Ive been straight shaving daily for about two weeks now. Although I am new to the world of straight shaving, I have been getting a straight shave from my barber for years. I have very sensitive skin on my neck and I noticed when I had my neck shaved by my barber, I had very little irritation. This realization is what initially led me to purchasing my own razor.



    Now I know this guy's skills and mine are miles apart... but I can't help but notice pretty substantial differences between when I do my own shave and when I have it done by the pros. For one... I noticed today that my barber is making fewer passes and my skin feels much less irritated then when I do it myself. It was tough to see everything he was doing because they wrap a towel over your eyes, but I'm pretty sure they use shavettes there, not that I would think it would make a big difference.



    I also noticed he did some ATG passes with much less pull then when I do them myself. Once the shave was over, My skin felt significantly less irritated and "burned" as it does when Im shaving myself.



    This makes me wonder about my razor... I have a Dovo 5/8 Buffalo horn I got from SRD honed in house. I notice when I shave I am leaving hairs on my face after each pass. Even sometimes when I go XTG or ATG. I also get a lot of jumping and resistance when I am going XTG.



    I've got my razor pretty vertical, about a blade's with away from my face as is recommended. I use Truefitt&Hill cream and always wash and prep my face in a hot shower before shaving. I, like most of the newbies here, struggle around my chin, but i figure that will get better with practice.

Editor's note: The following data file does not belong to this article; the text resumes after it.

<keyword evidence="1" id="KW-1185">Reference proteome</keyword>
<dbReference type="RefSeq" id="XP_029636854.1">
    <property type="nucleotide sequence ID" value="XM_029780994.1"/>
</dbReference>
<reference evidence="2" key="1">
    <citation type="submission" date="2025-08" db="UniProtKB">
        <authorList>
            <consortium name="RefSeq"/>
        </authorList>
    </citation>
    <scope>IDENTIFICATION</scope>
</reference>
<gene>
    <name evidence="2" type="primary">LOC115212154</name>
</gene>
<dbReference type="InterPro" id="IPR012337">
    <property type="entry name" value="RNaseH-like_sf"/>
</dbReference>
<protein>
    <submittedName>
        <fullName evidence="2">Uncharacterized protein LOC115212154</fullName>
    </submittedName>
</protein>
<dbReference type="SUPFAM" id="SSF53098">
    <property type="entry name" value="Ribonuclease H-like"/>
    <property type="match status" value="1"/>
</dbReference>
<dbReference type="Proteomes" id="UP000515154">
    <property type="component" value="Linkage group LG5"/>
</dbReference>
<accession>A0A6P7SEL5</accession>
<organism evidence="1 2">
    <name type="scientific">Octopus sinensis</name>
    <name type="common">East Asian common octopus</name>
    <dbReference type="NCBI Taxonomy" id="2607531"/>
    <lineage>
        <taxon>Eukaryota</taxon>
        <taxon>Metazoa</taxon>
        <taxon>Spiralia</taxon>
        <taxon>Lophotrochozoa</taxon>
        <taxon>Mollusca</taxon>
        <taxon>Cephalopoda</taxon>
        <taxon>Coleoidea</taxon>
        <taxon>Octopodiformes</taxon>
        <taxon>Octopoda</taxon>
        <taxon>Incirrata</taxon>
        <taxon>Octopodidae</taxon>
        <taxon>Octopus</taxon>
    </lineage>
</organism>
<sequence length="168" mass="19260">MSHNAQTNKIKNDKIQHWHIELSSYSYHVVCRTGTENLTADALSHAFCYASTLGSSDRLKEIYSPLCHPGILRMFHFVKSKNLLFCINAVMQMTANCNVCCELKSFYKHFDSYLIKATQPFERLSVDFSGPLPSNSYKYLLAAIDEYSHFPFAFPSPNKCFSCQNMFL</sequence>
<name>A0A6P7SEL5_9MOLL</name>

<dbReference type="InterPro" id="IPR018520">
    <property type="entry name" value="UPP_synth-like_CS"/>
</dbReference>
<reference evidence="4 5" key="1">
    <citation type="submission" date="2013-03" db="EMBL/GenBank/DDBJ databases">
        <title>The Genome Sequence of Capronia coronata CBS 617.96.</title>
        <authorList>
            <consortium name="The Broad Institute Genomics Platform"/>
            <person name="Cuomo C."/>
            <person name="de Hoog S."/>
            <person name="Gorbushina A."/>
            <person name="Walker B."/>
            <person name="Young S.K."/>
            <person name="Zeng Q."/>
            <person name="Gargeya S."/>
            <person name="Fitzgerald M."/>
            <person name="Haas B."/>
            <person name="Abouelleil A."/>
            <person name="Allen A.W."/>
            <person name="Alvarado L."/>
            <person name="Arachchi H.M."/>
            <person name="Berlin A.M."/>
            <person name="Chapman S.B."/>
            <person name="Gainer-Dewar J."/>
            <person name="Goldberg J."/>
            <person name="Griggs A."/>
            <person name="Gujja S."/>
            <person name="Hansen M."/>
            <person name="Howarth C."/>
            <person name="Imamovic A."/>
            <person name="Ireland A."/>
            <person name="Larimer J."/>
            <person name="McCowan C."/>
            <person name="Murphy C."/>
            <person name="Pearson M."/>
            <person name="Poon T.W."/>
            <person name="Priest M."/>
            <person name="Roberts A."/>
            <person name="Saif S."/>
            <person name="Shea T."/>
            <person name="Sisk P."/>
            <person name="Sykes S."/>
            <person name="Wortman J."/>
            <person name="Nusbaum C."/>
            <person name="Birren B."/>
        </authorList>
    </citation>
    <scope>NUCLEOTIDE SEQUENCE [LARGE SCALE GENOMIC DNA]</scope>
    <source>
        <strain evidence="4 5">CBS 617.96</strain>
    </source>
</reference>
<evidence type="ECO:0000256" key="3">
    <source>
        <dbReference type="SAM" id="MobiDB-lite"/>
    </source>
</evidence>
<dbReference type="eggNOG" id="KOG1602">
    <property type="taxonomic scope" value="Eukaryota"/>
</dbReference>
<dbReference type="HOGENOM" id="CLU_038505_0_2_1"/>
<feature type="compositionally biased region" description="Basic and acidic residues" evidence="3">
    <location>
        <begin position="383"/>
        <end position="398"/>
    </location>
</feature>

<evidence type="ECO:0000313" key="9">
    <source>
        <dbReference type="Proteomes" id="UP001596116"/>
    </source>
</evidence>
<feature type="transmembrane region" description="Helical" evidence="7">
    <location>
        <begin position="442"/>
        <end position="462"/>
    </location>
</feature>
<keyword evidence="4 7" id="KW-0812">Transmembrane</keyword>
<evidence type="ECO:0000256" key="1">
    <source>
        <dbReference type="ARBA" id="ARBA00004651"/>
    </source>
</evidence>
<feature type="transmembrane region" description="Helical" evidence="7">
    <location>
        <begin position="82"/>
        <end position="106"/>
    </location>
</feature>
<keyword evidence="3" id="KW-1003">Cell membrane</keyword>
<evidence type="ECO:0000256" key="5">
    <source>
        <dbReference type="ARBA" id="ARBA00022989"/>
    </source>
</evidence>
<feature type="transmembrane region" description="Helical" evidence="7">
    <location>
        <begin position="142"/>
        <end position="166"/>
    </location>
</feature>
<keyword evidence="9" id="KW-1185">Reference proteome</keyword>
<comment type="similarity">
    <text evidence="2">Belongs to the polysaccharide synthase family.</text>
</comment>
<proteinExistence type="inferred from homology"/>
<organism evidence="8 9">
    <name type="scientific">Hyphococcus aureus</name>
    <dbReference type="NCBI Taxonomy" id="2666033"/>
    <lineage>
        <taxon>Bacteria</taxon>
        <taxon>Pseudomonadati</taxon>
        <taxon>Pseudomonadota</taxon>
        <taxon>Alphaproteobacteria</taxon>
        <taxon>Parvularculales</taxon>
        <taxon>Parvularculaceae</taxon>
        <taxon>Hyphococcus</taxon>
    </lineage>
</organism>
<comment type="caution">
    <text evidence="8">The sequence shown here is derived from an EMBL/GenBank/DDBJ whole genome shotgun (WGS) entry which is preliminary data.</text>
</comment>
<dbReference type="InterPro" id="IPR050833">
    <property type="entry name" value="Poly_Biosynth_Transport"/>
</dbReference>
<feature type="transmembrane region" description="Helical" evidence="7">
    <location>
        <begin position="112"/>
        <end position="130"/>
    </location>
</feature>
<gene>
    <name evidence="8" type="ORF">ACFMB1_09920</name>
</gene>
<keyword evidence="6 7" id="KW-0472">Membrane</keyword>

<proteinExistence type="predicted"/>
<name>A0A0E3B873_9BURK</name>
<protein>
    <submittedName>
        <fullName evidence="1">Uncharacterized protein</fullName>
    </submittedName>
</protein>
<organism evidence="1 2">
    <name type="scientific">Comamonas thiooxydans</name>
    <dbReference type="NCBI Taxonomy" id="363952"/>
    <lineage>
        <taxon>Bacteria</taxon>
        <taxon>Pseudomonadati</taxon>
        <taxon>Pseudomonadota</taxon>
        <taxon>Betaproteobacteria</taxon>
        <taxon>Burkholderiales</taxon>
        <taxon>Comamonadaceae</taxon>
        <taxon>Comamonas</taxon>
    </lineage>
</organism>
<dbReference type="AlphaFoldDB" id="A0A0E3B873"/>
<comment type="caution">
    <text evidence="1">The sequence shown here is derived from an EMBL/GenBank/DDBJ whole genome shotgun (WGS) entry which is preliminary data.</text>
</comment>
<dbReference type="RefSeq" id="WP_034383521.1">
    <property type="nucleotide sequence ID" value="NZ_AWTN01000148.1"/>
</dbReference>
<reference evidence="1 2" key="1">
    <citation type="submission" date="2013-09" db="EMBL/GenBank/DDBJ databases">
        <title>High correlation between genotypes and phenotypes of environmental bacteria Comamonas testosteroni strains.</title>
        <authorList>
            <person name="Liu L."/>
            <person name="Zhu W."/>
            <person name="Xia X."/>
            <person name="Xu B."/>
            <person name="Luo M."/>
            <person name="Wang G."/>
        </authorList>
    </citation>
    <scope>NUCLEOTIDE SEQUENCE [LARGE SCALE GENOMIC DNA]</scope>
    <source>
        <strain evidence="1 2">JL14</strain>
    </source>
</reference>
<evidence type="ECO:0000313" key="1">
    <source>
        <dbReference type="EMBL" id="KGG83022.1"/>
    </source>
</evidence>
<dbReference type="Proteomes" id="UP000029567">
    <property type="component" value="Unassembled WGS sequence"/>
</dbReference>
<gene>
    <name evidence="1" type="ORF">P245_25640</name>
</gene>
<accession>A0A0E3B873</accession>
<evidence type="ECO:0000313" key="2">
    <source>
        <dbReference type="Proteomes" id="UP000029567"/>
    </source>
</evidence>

So why is there such a different experience between my self-shaves and getting them done at the barber. Could it be that my razor is already dull?



    I am also looking for a second razor to add incase one needs to be shipped out or I am traveling for a long period of time. I was thinking about a TI eagle 5/8 or 6/8. Any pros/cons would be welcome.



    Thanks in advance!



    Brad
    One time I mentioned to my barber that I was into straight shaving and asked him if I could bring one of my straight razors for him to use on me, also to show me the ropes a bit. He said sure, brought in a couple, including my strop, and as you mentioned, what a difference! He illustrated to me that while I knew I was a beginner, although I thought of myself as maybe a bit farther down the beginner road, I was really, truly, a beginner!!

    Learned about stropping from him, and the way he wielded that blade really showed me a thing or fifty...ask him, he can only say no, and you'd learn a lot...just make sure your razor is shave ready and bring the strop for him. He may want to touch it up his way, and also, you can get him to show you, "slowly", how to properly strop a blade.